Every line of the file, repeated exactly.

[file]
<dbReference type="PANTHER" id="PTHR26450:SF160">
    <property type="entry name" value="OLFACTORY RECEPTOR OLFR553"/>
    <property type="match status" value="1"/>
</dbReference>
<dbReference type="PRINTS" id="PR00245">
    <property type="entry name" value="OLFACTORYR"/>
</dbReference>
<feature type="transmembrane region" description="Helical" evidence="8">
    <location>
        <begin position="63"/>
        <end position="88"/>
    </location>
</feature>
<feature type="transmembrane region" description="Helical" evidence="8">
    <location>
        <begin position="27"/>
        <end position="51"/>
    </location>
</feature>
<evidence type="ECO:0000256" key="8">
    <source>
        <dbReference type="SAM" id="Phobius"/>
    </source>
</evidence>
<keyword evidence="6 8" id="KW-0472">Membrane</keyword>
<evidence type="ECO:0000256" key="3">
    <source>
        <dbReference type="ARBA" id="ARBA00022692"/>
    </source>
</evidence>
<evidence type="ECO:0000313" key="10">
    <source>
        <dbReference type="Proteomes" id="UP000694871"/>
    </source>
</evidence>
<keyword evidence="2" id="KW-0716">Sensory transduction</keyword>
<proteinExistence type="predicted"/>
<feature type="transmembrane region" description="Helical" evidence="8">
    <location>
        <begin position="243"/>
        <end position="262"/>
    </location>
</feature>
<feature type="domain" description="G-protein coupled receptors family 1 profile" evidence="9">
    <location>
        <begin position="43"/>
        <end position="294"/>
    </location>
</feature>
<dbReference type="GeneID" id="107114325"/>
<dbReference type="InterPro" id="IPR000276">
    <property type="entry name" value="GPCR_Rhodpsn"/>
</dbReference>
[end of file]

<dbReference type="PANTHER" id="PTHR26450:SF160">
    <property type="entry name" value="OLFACTORY RECEPTOR OLFR553"/>
    <property type="match status" value="1"/>
</dbReference>
<dbReference type="PRINTS" id="PR00245">
    <property type="entry name" value="OLFACTORYR"/>
</dbReference>
<feature type="transmembrane region" description="Helical" evidence="8">
    <location>
        <begin position="63"/>
        <end position="88"/>
    </location>
</feature>
<feature type="transmembrane region" description="Helical" evidence="8">
    <location>
        <begin position="27"/>
        <end position="51"/>
    </location>
</feature>
<evidence type="ECO:0000256" key="8">
    <source>
        <dbReference type="SAM" id="Phobius"/>
    </source>
</evidence>
<keyword evidence="6 8" id="KW-0472">Membrane</keyword>
<evidence type="ECO:0000256" key="3">
    <source>
        <dbReference type="ARBA" id="ARBA00022692"/>
    </source>
</evidence>
<evidence type="ECO:0000313" key="10">
    <source>
        <dbReference type="Proteomes" id="UP000694871"/>
    </source>
</evidence>
<keyword evidence="2" id="KW-0716">Sensory transduction</keyword>
<proteinExistence type="predicted"/>
<feature type="transmembrane region" description="Helical" evidence="8">
    <location>
        <begin position="243"/>
        <end position="262"/>
    </location>
</feature>
<feature type="domain" description="G-protein coupled receptors family 1 profile" evidence="9">
    <location>
        <begin position="43"/>
        <end position="294"/>
    </location>
</feature>
<dbReference type="GeneID" id="107114325"/>
<dbReference type="InterPro" id="IPR000276">
    <property type="entry name" value="GPCR_Rhodpsn"/>
</dbReference>